Bridget Riley

May 19, Bassacs '94

Gouache: 26(h) x 33.9(w) in /

66(h) x 86(w) cm

Signed, dated and inscribed lower left and right: May 19, Bassacs '94 Bridget Riley ’94

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BM 30



Born London 1931


May 19, Bassacs ‘94


Signed, dated and inscribed lower left and right:

May 19, Bassacs ’94  Bridget Riley ’94

Gouache: 26 x 33 ⅞ in / 66 x 86 cm

Frame size: 32 x 39 ½ in / 81.3 x 100.3 cm



Galerie Michael Sturm, Stuttgart

Private collection, acquired from the above



Kendal, Abbott Hall Gallery, Bridget Riley: Recent Painting and Gouaches, 1st May – 9th June 1996



In a conversation with Isabel Carlisle that was published in the exhibition catalogue Bridget Riley Works 1961 – 1998, Riley spoke about how from 1986 onwards her working process as an artist changed with the rise of a strong diagonal dynamic in her works. As interviewer Isabel Carlisle put it to Riley, these works ‘offer an experience of looking which allows the eye to enter and emerge at a myriad number of places’ and she asked if, when creating these works, the creative impetus of working with constraints had given way to the creative freedom of release from constraints, if this new working process gave Riley a greater sense of freedom. Riley replied: ‘It certainly has changed, and that in a fundamental way. I wanted to get more involved with the problems of painting in a plastic sense – building different places, layering depths and trying to provide multiple visual readings. But first I had to give up some staple tenets of my work which I had long held. The most difficult to forego was colour interaction, which although still present is no longer so dominant. This entailed shifting my work over from a perceptual orientation to one of sensation … I love Rilke’s comment on the ‘good conscience of these reds, these blues’ in a Cézanne painting, meaning that each of them had most scrupulously been put in the right place and at the right pitch.’[1]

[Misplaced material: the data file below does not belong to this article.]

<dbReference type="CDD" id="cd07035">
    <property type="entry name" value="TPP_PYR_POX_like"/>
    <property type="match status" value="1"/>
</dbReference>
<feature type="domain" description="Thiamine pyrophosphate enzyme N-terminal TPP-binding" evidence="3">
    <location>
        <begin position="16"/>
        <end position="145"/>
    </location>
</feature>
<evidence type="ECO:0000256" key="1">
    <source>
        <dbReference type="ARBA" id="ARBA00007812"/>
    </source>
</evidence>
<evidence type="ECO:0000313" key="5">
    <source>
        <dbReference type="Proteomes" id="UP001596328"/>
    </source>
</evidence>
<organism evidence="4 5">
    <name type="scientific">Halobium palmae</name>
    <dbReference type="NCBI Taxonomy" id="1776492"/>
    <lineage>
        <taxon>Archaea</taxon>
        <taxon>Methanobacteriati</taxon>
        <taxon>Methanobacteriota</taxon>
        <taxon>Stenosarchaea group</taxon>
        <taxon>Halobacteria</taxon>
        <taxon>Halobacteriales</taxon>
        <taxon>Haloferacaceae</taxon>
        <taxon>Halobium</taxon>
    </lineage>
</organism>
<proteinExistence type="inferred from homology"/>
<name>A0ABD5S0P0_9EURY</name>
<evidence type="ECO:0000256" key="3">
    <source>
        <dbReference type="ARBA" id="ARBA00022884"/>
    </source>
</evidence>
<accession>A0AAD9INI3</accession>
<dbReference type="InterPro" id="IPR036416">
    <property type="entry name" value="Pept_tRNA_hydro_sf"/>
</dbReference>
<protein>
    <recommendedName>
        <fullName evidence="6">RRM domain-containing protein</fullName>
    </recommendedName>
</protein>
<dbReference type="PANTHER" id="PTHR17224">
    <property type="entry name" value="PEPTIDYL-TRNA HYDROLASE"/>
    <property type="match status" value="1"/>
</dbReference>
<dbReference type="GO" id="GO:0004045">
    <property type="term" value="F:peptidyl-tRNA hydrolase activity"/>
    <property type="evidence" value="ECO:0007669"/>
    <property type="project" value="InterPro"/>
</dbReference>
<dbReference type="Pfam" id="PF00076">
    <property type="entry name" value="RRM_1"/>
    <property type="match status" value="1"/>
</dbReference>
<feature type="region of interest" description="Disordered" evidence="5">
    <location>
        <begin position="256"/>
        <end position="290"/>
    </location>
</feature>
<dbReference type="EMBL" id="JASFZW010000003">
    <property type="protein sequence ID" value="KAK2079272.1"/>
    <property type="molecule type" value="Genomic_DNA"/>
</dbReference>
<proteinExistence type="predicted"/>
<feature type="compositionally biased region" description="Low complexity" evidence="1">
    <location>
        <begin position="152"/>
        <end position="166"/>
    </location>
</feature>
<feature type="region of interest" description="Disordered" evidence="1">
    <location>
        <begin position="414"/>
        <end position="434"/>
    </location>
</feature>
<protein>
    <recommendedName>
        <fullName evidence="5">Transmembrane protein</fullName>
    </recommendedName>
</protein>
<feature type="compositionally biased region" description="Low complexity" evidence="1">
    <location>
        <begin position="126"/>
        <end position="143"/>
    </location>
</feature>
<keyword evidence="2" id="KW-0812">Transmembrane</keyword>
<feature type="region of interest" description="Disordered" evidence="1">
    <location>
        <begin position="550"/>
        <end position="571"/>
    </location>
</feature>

This present gouache maintains the palette and structure that Riley developed following a trip to Egypt during the winter of 1979-80; this marked a breakthrough for the artist signalling a new direction, palette and structure within her work. It was sites such as the museum at Cairo and the ancient tombs at Luxor that inspired an Egyptian palette of powerful colours including blue, turquoise, yellow and red, whose brilliance necessitated a return to a simplified formal structure; the neutral stripe. The uniform precision of Riley’s decisive design and immaculate finish enables the uninterrupted interaction of colours and the fleeting visual sensations they create. Like a passage of music, Riley carefully composes colour chords across the canvas, punctuated by accents of black to establish the rhythm and white to provide a pause.